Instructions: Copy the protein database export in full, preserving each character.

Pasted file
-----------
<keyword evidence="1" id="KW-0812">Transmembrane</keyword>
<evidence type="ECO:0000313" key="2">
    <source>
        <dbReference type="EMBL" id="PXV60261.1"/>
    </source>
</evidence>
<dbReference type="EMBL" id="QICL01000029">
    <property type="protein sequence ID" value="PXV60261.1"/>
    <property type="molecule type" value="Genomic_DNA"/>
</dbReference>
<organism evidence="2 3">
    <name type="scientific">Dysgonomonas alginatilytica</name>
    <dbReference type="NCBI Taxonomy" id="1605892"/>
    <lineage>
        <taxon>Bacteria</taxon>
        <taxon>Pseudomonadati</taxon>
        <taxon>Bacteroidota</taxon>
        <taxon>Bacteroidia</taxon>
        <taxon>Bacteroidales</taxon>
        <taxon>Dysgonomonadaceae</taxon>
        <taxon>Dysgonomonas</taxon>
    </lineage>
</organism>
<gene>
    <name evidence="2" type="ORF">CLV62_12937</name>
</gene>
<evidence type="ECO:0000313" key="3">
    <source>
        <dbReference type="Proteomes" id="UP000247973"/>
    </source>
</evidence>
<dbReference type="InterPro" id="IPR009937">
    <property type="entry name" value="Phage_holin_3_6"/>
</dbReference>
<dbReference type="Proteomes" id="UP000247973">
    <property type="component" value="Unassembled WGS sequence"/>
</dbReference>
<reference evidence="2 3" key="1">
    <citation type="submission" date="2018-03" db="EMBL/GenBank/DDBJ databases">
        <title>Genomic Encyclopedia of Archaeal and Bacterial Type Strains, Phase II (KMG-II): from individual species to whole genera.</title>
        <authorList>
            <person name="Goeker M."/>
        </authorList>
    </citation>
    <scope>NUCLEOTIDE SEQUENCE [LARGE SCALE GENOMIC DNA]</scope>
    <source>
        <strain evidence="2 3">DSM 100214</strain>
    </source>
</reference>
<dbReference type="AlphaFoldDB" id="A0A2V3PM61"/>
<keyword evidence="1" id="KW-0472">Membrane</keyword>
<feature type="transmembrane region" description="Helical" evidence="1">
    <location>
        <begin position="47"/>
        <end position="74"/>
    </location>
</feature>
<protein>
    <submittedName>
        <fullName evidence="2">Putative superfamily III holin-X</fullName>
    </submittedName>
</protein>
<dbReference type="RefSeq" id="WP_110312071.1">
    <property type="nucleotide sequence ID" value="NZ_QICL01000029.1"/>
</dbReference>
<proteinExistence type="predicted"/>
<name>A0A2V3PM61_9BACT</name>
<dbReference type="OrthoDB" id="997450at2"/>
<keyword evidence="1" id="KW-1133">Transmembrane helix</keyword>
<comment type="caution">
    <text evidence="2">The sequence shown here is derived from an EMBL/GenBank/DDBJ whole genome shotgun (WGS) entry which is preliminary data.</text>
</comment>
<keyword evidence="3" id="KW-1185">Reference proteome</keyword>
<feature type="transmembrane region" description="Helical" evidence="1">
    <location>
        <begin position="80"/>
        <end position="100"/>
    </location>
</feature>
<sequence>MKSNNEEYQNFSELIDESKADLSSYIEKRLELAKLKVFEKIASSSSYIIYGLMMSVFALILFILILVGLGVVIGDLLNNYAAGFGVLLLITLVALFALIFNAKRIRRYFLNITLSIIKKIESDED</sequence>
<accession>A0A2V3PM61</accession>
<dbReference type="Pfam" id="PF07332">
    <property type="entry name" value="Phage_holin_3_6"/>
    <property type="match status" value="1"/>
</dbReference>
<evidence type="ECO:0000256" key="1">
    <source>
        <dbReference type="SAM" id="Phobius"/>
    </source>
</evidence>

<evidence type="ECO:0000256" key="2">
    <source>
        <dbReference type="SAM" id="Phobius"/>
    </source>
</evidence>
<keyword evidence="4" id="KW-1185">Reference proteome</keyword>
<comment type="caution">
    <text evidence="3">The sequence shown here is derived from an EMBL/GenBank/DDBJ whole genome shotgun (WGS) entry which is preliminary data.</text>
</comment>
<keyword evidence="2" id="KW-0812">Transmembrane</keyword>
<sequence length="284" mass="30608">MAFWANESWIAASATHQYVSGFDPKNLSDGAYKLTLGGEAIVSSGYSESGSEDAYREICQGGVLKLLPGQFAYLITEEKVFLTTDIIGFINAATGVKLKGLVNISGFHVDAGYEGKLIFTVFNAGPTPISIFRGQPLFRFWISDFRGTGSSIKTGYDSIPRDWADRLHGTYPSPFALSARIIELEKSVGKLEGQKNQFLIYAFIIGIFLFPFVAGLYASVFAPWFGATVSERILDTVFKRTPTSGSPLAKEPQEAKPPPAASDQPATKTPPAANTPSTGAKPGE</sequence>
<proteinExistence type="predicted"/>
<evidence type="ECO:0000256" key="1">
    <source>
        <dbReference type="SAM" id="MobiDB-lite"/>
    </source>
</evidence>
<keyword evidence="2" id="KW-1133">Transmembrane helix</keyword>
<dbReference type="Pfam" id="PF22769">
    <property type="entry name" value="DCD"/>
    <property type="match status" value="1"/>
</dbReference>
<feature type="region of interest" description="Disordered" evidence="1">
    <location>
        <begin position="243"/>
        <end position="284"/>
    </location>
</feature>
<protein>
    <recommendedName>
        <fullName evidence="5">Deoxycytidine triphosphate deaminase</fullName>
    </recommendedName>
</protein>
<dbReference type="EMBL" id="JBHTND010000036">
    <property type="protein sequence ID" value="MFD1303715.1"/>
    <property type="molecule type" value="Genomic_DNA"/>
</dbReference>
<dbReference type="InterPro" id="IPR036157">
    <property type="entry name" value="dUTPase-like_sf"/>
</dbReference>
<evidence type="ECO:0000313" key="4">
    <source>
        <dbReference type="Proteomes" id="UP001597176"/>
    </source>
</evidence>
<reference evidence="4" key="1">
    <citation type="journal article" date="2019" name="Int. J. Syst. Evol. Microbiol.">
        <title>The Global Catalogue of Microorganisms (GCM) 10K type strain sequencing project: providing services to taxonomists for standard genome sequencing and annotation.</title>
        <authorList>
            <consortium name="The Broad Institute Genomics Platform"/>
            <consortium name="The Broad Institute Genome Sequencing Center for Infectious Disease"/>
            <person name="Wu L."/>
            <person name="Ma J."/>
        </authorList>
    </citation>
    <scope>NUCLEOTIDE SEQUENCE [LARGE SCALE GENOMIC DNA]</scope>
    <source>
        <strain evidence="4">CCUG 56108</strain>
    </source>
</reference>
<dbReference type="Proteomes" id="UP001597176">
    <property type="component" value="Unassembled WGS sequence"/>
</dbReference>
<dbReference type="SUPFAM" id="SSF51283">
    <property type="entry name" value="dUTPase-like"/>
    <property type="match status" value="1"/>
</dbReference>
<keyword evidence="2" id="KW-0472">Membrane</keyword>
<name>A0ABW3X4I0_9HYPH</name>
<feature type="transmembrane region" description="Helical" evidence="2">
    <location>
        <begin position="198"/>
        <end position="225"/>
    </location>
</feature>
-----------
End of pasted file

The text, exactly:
<keyword evidence="1" id="KW-0812">Transmembrane</keyword>
<evidence type="ECO:0000313" key="2">
    <source>
        <dbReference type="EMBL" id="PXV60261.1"/>
    </source>
</evidence>
<dbReference type="EMBL" id="QICL01000029">
    <property type="protein sequence ID" value="PXV60261.1"/>
    <property type="molecule type" value="Genomic_DNA"/>
</dbReference>
<organism evidence="2 3">
    <name type="scientific">Dysgonomonas alginatilytica</name>
    <dbReference type="NCBI Taxonomy" id="1605892"/>
    <lineage>
        <taxon>Bacteria</taxon>
        <taxon>Pseudomonadati</taxon>
        <taxon>Bacteroidota</taxon>
        <taxon>Bacteroidia</taxon>
        <taxon>Bacteroidales</taxon>
        <taxon>Dysgonomonadaceae</taxon>
        <taxon>Dysgonomonas</taxon>
    </lineage>
</organism>
<gene>
    <name evidence="2" type="ORF">CLV62_12937</name>
</gene>
<evidence type="ECO:0000313" key="3">
    <source>
        <dbReference type="Proteomes" id="UP000247973"/>
    </source>
</evidence>
<dbReference type="InterPro" id="IPR009937">
    <property type="entry name" value="Phage_holin_3_6"/>
</dbReference>
<dbReference type="Proteomes" id="UP000247973">
    <property type="component" value="Unassembled WGS sequence"/>
</dbReference>
<reference evidence="2 3" key="1">
    <citation type="submission" date="2018-03" db="EMBL/GenBank/DDBJ databases">
        <title>Genomic Encyclopedia of Archaeal and Bacterial Type Strains, Phase II (KMG-II): from individual species to whole genera.</title>
        <authorList>
            <person name="Goeker M."/>
        </authorList>
    </citation>
    <scope>NUCLEOTIDE SEQUENCE [LARGE SCALE GENOMIC DNA]</scope>
    <source>
        <strain evidence="2 3">DSM 100214</strain>
    </source>
</reference>
<dbReference type="AlphaFoldDB" id="A0A2V3PM61"/>
<keyword evidence="1" id="KW-0472">Membrane</keyword>
<feature type="transmembrane region" description="Helical" evidence="1">
    <location>
        <begin position="47"/>
        <end position="74"/>
    </location>
</feature>
<protein>
    <submittedName>
        <fullName evidence="2">Putative superfamily III holin-X</fullName>
    </submittedName>
</protein>
<dbReference type="RefSeq" id="WP_110312071.1">
    <property type="nucleotide sequence ID" value="NZ_QICL01000029.1"/>
</dbReference>
<proteinExistence type="predicted"/>
<name>A0A2V3PM61_9BACT</name>
<dbReference type="OrthoDB" id="997450at2"/>
<keyword evidence="1" id="KW-1133">Transmembrane helix</keyword>
<comment type="caution">
    <text evidence="2">The sequence shown here is derived from an EMBL/GenBank/DDBJ whole genome shotgun (WGS) entry which is preliminary data.</text>
</comment>
<keyword evidence="3" id="KW-1185">Reference proteome</keyword>
<feature type="transmembrane region" description="Helical" evidence="1">
    <location>
        <begin position="80"/>
        <end position="100"/>
    </location>
</feature>
<sequence>MKSNNEEYQNFSELIDESKADLSSYIEKRLELAKLKVFEKIASSSSYIIYGLMMSVFALILFILILVGLGVVIGDLLNNYAAGFGVLLLITLVALFALIFNAKRIRRYFLNITLSIIKKIESDED</sequence>
<accession>A0A2V3PM61</accession>
<dbReference type="Pfam" id="PF07332">
    <property type="entry name" value="Phage_holin_3_6"/>
    <property type="match status" value="1"/>
</dbReference>
<evidence type="ECO:0000256" key="1">
    <source>
        <dbReference type="SAM" id="Phobius"/>
    </source>
</evidence>

<evidence type="ECO:0000256" key="2">
    <source>
        <dbReference type="SAM" id="Phobius"/>
    </source>
</evidence>
<keyword evidence="4" id="KW-1185">Reference proteome</keyword>
<comment type="caution">
    <text evidence="3">The sequence shown here is derived from an EMBL/GenBank/DDBJ whole genome shotgun (WGS) entry which is preliminary data.</text>
</comment>
<keyword evidence="2" id="KW-0812">Transmembrane</keyword>
<sequence length="284" mass="30608">MAFWANESWIAASATHQYVSGFDPKNLSDGAYKLTLGGEAIVSSGYSESGSEDAYREICQGGVLKLLPGQFAYLITEEKVFLTTDIIGFINAATGVKLKGLVNISGFHVDAGYEGKLIFTVFNAGPTPISIFRGQPLFRFWISDFRGTGSSIKTGYDSIPRDWADRLHGTYPSPFALSARIIELEKSVGKLEGQKNQFLIYAFIIGIFLFPFVAGLYASVFAPWFGATVSERILDTVFKRTPTSGSPLAKEPQEAKPPPAASDQPATKTPPAANTPSTGAKPGE</sequence>
<proteinExistence type="predicted"/>
<evidence type="ECO:0000256" key="1">
    <source>
        <dbReference type="SAM" id="MobiDB-lite"/>
    </source>
</evidence>
<keyword evidence="2" id="KW-1133">Transmembrane helix</keyword>
<dbReference type="Pfam" id="PF22769">
    <property type="entry name" value="DCD"/>
    <property type="match status" value="1"/>
</dbReference>
<feature type="region of interest" description="Disordered" evidence="1">
    <location>
        <begin position="243"/>
        <end position="284"/>
    </location>
</feature>
<protein>
    <recommendedName>
        <fullName evidence="5">Deoxycytidine triphosphate deaminase</fullName>
    </recommendedName>
</protein>
<dbReference type="EMBL" id="JBHTND010000036">
    <property type="protein sequence ID" value="MFD1303715.1"/>
    <property type="molecule type" value="Genomic_DNA"/>
</dbReference>
<dbReference type="InterPro" id="IPR036157">
    <property type="entry name" value="dUTPase-like_sf"/>
</dbReference>
<evidence type="ECO:0000313" key="4">
    <source>
        <dbReference type="Proteomes" id="UP001597176"/>
    </source>
</evidence>
<reference evidence="4" key="1">
    <citation type="journal article" date="2019" name="Int. J. Syst. Evol. Microbiol.">
        <title>The Global Catalogue of Microorganisms (GCM) 10K type strain sequencing project: providing services to taxonomists for standard genome sequencing and annotation.</title>
        <authorList>
            <consortium name="The Broad Institute Genomics Platform"/>
            <consortium name="The Broad Institute Genome Sequencing Center for Infectious Disease"/>
            <person name="Wu L."/>
            <person name="Ma J."/>
        </authorList>
    </citation>
    <scope>NUCLEOTIDE SEQUENCE [LARGE SCALE GENOMIC DNA]</scope>
    <source>
        <strain evidence="4">CCUG 56108</strain>
    </source>
</reference>
<dbReference type="Proteomes" id="UP001597176">
    <property type="component" value="Unassembled WGS sequence"/>
</dbReference>
<dbReference type="SUPFAM" id="SSF51283">
    <property type="entry name" value="dUTPase-like"/>
    <property type="match status" value="1"/>
</dbReference>
<keyword evidence="2" id="KW-0472">Membrane</keyword>
<name>A0ABW3X4I0_9HYPH</name>
<feature type="transmembrane region" description="Helical" evidence="2">
    <location>
        <begin position="198"/>
        <end position="225"/>
    </location>
</feature>